Figure 4 (A-F): Spectrum of interventions in tennis elbow: (A) In acute tendinosis with minimal underlying tendon abnormality on USG, peritendinous steroids and local anesthetics are used for management, followed by appropriate physiotherapy (B) In cases of acute tendinosis with underlying tears at the common extensor origin, intratendinous steroids or PRP (especially in athletes) have also been attempted accompanied by a graded rehabilitation program (C-F) In chronic calcific tendonitis, a barbotage therapy which involves breakdown of the calcific deposit seen in (C) with continuous needling and irrigation with normal saline (D) till the deposit becomes smaller or more diffuse as seen in (E). (F) Comparison of pre- and post-procedure radiographs of the patient showing a reduction in the size and density of the calcific deposit following the procedure

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   Interventions in Ligaments Top

Histologically, ligaments are similar to tendons and undergo similar patterns of degeneration/injury. USG-guided PRP injections have been tried for rapid healing of ligamentous injuries [103] in sports medicine [Figure 5]A and B.
Figure 5 (A and B): Acute MCL injuries: (A) Diffusely thickened and altered echotexture of the MCL near its femoral attachment in the left knee with an undersurface hypoechoic area suggesting a tear (single arrow) (B) Intraligamentous PRP injections in acute injuries have been beneficial in athletes, especially during the sporting season wherein rapid recovery and return to activity is desired. Targeted injection of PRP is given at the site of the injury

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A relatively unique form of degeneration, seen more in ligaments than tendons, is mucoid degeneration with the formation of intraligamentous and periligamentous cysts/ganglia. These are discussed in greater detail in the next section [Figure 6]A and B.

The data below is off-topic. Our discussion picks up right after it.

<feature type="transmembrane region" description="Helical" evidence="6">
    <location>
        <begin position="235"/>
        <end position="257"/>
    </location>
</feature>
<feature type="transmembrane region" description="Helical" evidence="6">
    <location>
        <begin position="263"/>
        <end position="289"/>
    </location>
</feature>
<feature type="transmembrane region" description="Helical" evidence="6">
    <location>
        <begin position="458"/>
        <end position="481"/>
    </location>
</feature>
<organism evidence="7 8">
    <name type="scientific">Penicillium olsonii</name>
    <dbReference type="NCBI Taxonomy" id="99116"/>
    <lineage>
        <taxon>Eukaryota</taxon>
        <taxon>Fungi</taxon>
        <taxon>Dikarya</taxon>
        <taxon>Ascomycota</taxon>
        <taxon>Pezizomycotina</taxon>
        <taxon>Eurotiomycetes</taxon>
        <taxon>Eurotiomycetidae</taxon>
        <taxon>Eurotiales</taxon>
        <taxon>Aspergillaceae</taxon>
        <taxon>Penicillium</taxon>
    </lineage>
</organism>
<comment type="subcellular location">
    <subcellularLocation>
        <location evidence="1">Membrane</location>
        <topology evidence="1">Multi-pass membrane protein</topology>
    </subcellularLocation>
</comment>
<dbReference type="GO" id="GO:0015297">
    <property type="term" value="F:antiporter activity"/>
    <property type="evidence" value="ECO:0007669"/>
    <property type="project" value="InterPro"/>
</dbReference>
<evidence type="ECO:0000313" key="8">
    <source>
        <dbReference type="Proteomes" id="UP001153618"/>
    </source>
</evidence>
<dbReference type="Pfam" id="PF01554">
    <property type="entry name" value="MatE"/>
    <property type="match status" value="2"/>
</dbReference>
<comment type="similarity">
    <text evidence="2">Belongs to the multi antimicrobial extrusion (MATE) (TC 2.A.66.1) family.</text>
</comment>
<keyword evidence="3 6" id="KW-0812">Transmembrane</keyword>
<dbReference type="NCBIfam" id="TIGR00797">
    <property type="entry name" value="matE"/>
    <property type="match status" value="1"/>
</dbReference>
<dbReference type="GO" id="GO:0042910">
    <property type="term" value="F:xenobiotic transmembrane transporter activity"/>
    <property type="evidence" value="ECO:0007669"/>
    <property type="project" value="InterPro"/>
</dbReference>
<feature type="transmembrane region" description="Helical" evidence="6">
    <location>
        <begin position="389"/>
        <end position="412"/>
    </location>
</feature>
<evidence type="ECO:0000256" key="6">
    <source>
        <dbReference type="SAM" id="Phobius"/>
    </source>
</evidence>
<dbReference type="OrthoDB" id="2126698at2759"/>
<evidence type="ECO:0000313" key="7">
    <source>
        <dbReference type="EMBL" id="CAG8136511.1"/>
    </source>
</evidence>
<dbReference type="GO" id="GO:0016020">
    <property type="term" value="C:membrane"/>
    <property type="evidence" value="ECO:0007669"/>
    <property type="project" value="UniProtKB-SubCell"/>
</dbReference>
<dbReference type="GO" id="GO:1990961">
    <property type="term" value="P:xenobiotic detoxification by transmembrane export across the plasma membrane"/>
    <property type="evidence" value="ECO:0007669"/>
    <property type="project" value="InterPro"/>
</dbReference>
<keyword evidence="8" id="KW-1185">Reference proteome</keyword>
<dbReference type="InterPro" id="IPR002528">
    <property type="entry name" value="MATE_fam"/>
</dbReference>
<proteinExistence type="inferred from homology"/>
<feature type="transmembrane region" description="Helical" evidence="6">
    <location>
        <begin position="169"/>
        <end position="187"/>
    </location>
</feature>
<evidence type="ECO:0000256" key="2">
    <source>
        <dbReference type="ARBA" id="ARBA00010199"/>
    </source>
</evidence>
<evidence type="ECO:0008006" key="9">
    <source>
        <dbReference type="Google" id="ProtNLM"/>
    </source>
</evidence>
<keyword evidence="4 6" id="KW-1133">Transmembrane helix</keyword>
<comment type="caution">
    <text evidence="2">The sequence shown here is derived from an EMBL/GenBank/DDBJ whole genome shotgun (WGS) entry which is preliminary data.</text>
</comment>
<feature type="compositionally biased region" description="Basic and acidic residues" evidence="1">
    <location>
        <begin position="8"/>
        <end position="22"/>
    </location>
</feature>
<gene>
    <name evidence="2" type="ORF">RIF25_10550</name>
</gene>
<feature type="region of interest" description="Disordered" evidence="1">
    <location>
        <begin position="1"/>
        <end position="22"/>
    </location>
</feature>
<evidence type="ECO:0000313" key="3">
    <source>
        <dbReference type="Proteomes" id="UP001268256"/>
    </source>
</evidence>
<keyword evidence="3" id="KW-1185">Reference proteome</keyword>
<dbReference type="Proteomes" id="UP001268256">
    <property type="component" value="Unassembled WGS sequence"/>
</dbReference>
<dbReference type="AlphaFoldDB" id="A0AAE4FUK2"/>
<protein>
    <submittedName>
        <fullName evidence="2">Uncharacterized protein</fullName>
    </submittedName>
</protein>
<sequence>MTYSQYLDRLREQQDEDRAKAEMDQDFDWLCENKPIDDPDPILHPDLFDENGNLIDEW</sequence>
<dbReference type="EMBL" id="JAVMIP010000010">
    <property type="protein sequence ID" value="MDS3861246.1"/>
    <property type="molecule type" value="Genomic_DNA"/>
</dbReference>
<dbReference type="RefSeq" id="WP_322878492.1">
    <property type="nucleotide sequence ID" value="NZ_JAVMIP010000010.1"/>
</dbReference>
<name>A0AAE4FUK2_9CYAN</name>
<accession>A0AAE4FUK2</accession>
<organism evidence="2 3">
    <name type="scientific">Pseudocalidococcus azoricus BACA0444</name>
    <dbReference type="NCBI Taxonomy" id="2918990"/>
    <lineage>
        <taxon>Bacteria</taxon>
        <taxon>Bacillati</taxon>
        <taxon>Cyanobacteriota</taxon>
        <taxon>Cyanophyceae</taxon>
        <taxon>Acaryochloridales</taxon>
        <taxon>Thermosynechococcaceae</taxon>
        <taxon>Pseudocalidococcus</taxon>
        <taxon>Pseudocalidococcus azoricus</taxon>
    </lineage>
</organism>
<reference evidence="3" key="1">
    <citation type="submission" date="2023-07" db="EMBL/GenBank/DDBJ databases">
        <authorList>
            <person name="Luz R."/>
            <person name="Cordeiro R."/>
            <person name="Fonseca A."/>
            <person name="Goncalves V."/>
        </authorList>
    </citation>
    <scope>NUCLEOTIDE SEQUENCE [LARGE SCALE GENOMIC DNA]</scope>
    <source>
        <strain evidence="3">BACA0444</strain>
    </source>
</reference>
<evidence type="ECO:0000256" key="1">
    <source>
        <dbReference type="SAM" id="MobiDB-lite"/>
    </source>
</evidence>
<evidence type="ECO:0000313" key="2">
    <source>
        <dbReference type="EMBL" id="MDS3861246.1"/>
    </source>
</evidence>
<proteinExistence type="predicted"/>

Figure 6 (A and B): Painful Pelligrini-Stieda lesion: (A) USG examination shows a calcified focus within the fibers of the MCL referred to as Pelligrini-Stieda lesion (B) Local needling of the calcification followed by steroid injections can be done in occasional cases when these lesions are a cause of unresponsive pain

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   Interventions in Bursae and Ganglia Top

Bursae may be synovial-lined or adventitious, and can often be a cause of pain. Under USG guidance, these potential spaces can be identified and the needle position is confirmed, and during injection, distension of the potential space can be observed dynamically confirming an appropriate site of injection. Bursal injections are often performed for the subacromial bursa of the shoulder and the greater trochanteric bursa of the hip and almost always, they are injected with steroid and local anesthetic. In some instances, especially when the tendon has been fenestrated, PRP may also be injected. Subacromial bursal injections are routinely given in the management of tendon disorders, subacromial bursitis, and impingement syndromes [104] and have shown good results. Steroid and local anesthetic injections provide significant symptomatic relief in trochanteric bursitis. [105],[106],[107] In the knee joint, USG-guided aspirations/injections of the pes anserine bursa, semimembranosus medial collateral ligament bursa, and Baker's cysts have been done with relief of symptoms [Figure 7]A-C.
Figure 7 (A-C): Subacromial/subdeltoid bursal injections: (A) Subacromial bursa is superficial and easily amenable to USG injections in the management of tendon disorders, subacromial bursitis, and impingement syndromes (B) Needle position within the bursa is confirmed prior to injection (C) Bursal distension during the injection is confirmatory of accurate delivery of injectate